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Monday, July 14, 2014

Heffy from Haig Road [The Full Story]

During the first week of July, we had three new arrivals. This is the story of the first one, Heffy. 

Heffy is a stray female black and white cat from the Haig Road area, under the care of a few stray cat caregivers who feed the colony and sterilise the cats. Heffy was seen to be avoiding food and not eating, and was very feral. When cats get more aggressive or fearful than they usually are, it often indicates the cat is sick or injured. The caregivers asked us for help and we said we could take Heffy in and to the vet to get her diagnosed and cared for at our foster space. They hired a professional trapper to trap and transport Heffy to our place one night.

The stance of fear

We tried to coax Heffy to eat, to no avail. We tried to inspect her teeth but she clenched her jaw very tightly and from what was visible, there was no inflammation of gums, a common problem that causes cats to stop eating if there are no other symptoms. We gave Heffy a painkiller injection and some subcutaneous fluids and she started eating, so we knew it was pain-related.

After we brought her to the vet, and with more help, the vet was able to see that Heffy -did- have gum inflammation but it was all in her molar area. Her teeth were clean and were not decaying, so tooth extraction as a long term solution was also not feasible.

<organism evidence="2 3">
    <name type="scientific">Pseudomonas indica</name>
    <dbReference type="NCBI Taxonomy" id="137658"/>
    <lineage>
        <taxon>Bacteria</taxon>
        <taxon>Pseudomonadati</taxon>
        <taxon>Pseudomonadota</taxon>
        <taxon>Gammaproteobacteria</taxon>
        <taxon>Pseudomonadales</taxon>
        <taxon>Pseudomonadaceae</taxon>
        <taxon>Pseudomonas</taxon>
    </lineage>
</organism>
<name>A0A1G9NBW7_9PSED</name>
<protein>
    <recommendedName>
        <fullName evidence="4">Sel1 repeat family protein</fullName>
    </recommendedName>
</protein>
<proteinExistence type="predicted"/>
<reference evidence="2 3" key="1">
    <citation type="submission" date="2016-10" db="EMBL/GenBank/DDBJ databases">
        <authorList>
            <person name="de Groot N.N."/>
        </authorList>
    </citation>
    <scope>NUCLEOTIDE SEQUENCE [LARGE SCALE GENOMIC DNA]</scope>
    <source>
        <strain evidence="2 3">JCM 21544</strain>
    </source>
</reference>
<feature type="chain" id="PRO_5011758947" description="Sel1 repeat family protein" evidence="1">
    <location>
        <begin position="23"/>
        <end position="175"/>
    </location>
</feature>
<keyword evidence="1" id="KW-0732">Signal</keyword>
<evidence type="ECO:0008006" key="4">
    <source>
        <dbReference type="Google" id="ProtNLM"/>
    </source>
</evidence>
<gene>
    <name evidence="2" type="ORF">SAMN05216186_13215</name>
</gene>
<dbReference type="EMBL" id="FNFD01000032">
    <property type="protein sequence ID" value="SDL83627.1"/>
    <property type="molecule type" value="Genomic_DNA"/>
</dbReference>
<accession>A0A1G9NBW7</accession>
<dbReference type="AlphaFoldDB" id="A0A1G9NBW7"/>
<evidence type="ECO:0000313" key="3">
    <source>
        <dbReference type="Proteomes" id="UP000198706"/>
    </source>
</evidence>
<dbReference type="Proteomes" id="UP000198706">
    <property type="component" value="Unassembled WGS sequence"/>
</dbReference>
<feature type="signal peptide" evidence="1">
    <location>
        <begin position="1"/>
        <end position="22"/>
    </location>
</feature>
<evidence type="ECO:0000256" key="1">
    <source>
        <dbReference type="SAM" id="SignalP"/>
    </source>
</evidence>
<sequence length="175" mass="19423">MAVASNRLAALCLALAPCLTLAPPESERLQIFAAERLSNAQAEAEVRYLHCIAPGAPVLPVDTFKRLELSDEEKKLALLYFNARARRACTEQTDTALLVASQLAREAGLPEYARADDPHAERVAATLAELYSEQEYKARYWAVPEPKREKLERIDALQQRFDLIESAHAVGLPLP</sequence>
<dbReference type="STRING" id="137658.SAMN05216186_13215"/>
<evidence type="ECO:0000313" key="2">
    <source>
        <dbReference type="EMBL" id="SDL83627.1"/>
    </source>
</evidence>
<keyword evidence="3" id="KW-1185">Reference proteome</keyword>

Because we want Heffy to sooner than later return to the streets where she feels more at home, we opted to give her an intralesional steroid injection, meaning a steroid injection directly into her molars. A more expensive process but we hoped for quicker recovery so as to benefit Heffy's emotional welfare.

After that, we gave her a shower, and she finally looked a tad less angry.

No more flattened ears
(stance of aggression)
We then put her on supplements that will help her depend less on steroids over the long term. It was a long shot as supplements take some patience if we want to reduce dependence on medication. She is now on a cocktail of supplements including curcumin, ashwagandha, colloidal silver, homeopathic and essential oil painkillers. Because she is on steroids she is also on milk thistle to protect her liver, as are all the cats on steroids here.

However, the intralesional steroidal jab didn't last as long as we hoped. Heffy's pain is back and she is not eating, so we will give her a regular jab of the same steroid, Depredil, and fluids since she didn't eat her food last night.

Poor dehydrated and salivating Heffy

We still hope eventually we can get Heffy less reliant on medication. Cats like Harry (who in general has very low immunity too) started out having serious gum disease like Heffy but now needs a very low dose of steroid after being on supplements. Mac too, is performing much better and needs steroidal jabs far less often now than before, even though he has FeLV -and- FIV! Supplements work.

But perhaps she will have to stay here longer than before. Well, we diffused Harmony essential oil blend (donated by cat angel Jasper) for her to feel more like she fit in with the rest of the cats, as it is recommended by vets to help integrate new cats. (Possibly might be useful for some of you out there too - see here on how to purchase.)

She is hissy again today but hopefully will be her usual (still shy but not aggressive) self soon.





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